We looked for a three-year-old that had a solid foundation as a juvenile, had three or four starts as a three-year-old including the last prep a mere three weeks before the first Saturday in May, had the right dosage index, came out of a major prep race like the Florida Derby (G1), Wood Memorial (G1) or Santa Anita Derby (G1), and we headed to the betting windows pretty confident.
Slowly and surely the rules we used to follow have fallen by the wayside.
We have seen horses refute the dosage index, win the race off a five or six week break, use polytrack for their final prep, and even come into the Derby off a race at Sunland Park.
One of the last rules still standing is that no horse since Apollo in 1882 has won the Kentucky Derby without racing at age two.
Bodemeister could put a kibosh on that rule this year as one of the top three likely betting choices in the twenty horse field.
Several of the traditional key Derby preps have not produced a winner in quite some time.
The last winner to exit the Santa Anita Derby was Giacomo in 2005. We have to go back to 2003 (Funny Cide) to find that last Derby winner that used the Wood Memorial as their final prep.
What is the preferred path to get to the winners circle on the first Saturday of May?
Could it be paved with polytrack for Dullahan (Blue Grass winner), Hansen (Blue Grass runner up) or Went the Day Well (Spiral winner)?
Or perhaps the more fashionable path from Hot Springs (Arkansas Derby winner Bodemeister)?
Maybe the Santa Anita Derby (I’ll Have Another, Creative Cause) or the Wood Memorial (Gemologist, Alpha) could find their way back onto the Derby Trail map.
If the rules are truly made to be broken, maybe this is finally the year a colt comes over from Dubai and wins, as Daddy Long Legs will try to do off his victory in the UAE Derby (G2).
They don’t call this race the two most exciting minutes in sports for no reason.
Here is a quick look at recent paths to the winners circle in Louisville:
Animal Kingdom: The Graham Motion trainee became the first Derby winner to make his conventional dirt debut on the first Saturday of May. The colt had two starts on poly as a juvenile, and then made just two starts as a sophomore. He was second in a first level optional claimer on turf, and then won the Spiral Stakes (G3) at Turfway Park. He was the first Derby winner to use the Spiral since Lil E Tee in 1992. In addition, it was six weeks between his Spiral win and the Derby victory. Thankfully I ignored all the rules and we were rewarded with a $43.80 payoff last year as the colt was my top pick. Looking back I am not sure if I was really smart or just really lucky.
Super Saver: Todd Pletcher came into the Derby at 0 for 24 and Super Saver came into the race off back to back losses. The colt was third in the Tampa Bay Derby (G3) followed by a neck loss in the Arkansas Derby (G1). The colt did have a solid foundation as a two-year-old, making four starts including two in stakes company. He became the second Derby winner to use the Tampa Bay Derby, following in the hoofsteps of Street Sense in 2007.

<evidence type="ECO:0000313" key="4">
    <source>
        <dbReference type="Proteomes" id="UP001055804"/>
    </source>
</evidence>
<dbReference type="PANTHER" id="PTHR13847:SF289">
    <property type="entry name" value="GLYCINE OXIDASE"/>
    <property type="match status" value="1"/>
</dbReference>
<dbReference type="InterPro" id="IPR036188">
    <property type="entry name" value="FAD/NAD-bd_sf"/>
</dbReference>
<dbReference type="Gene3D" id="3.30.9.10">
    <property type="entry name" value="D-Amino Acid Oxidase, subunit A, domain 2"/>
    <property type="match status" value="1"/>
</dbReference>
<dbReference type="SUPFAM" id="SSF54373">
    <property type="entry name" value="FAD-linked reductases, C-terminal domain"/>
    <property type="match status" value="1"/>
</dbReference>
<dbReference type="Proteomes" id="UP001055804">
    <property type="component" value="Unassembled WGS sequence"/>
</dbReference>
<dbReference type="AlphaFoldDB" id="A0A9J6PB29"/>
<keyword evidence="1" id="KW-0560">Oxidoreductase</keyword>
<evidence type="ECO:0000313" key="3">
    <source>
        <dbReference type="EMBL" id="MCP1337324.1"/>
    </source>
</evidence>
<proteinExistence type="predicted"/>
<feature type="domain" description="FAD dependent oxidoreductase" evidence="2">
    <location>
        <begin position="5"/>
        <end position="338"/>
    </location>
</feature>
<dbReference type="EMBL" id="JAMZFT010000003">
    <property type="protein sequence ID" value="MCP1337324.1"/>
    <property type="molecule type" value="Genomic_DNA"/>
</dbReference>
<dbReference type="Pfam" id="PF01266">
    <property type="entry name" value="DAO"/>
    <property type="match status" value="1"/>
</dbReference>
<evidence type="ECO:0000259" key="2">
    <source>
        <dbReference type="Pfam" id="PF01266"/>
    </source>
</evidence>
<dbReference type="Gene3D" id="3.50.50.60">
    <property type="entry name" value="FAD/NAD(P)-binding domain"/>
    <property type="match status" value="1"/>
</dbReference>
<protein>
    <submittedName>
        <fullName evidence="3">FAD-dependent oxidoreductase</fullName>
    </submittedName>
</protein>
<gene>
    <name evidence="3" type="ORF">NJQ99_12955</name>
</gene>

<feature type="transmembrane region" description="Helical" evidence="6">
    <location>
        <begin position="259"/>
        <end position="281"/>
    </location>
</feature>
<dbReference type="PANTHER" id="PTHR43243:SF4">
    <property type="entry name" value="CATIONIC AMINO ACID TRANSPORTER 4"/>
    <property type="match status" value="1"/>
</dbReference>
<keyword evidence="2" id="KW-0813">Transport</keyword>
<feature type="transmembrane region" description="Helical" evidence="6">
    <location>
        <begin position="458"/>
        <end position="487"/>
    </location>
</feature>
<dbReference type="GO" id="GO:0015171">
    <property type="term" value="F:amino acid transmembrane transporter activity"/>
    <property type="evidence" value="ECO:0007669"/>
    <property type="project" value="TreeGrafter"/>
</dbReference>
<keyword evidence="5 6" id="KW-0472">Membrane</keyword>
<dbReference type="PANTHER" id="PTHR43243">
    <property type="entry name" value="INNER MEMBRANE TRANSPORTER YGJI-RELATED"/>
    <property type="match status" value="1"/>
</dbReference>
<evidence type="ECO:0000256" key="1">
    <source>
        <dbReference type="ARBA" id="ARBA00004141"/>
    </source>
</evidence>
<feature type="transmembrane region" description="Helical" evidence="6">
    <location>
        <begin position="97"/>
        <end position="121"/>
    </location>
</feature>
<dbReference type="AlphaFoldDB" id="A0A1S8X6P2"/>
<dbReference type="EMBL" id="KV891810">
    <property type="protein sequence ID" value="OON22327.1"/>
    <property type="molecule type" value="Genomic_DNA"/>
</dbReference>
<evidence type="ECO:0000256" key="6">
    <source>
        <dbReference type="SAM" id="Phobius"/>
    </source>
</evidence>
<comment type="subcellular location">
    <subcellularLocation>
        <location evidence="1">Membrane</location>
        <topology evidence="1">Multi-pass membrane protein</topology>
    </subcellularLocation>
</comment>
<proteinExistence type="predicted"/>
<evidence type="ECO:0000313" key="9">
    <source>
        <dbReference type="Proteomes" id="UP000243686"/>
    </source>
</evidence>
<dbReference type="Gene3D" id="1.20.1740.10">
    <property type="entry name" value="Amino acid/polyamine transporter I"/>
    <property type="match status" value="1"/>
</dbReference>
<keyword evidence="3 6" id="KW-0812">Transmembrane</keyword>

Mine That Bird: On the plus side this guy did have a solid foundation as a two-year-old, starting six times, although he was 12th in the Breeders’ Cup Juvenile (G1). He started off his three-year-old campaign with a runner up finish in the Borderland Derby, and then was fourth in the Sunland Derby, both at Sunland Park. His $103.20 upset win put the Sunland Derby on the map as a prep and it is now a Grade 3 race. Daddy Nose Best comes into this year’s Run for the roses off a win in the Sunland Derby (G3).
Big Brown: The 2008 Derby winner made just one start as a two-year-old, a 11 ¼ length maiden score on the turf at Saratoga. He then landed with Rick Dutrow and made just two starts as a three-year-old leading into the Derby. He won a first level allowance race at Gulfstream Park in a race washed off the turf, and then won the Florida Derby (G1), sending him to Louisville as the betting favorite. Remember when they said you could not win the Derby off a five week break?
Street Sense: This colt broke a couple of rules. He ended the “Juvenile Jinx” and also became the first Derby winner to use polytrack as his final prep, losing the Blue Grass (G1) by a nose to Dominican. The colt made five starts as a two-year-old, capped off by his 10 length win in the Breeders’ Cup Juvenile (G1), which was held at Churchill Downs that year.
The best advice I can give this year is don’t try to eliminate horses based on “old” rules, and don’t ask yourself who will win this year’s Kentucky Derby, ask yourself who can win it.
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For the third time in the past five years Turf ‘n’ Sport subscribers scored big on Kentucky Derby Day! Michael Dempsey nailed Animal Kingdom on top in last year’s Derby, returning $43.80 for a $2 wager. In 2010, Mike nailed Super Saver with his top pick, returning $18.00! In 2007 Mike scored with his top pick Street Sense, paying $11.80!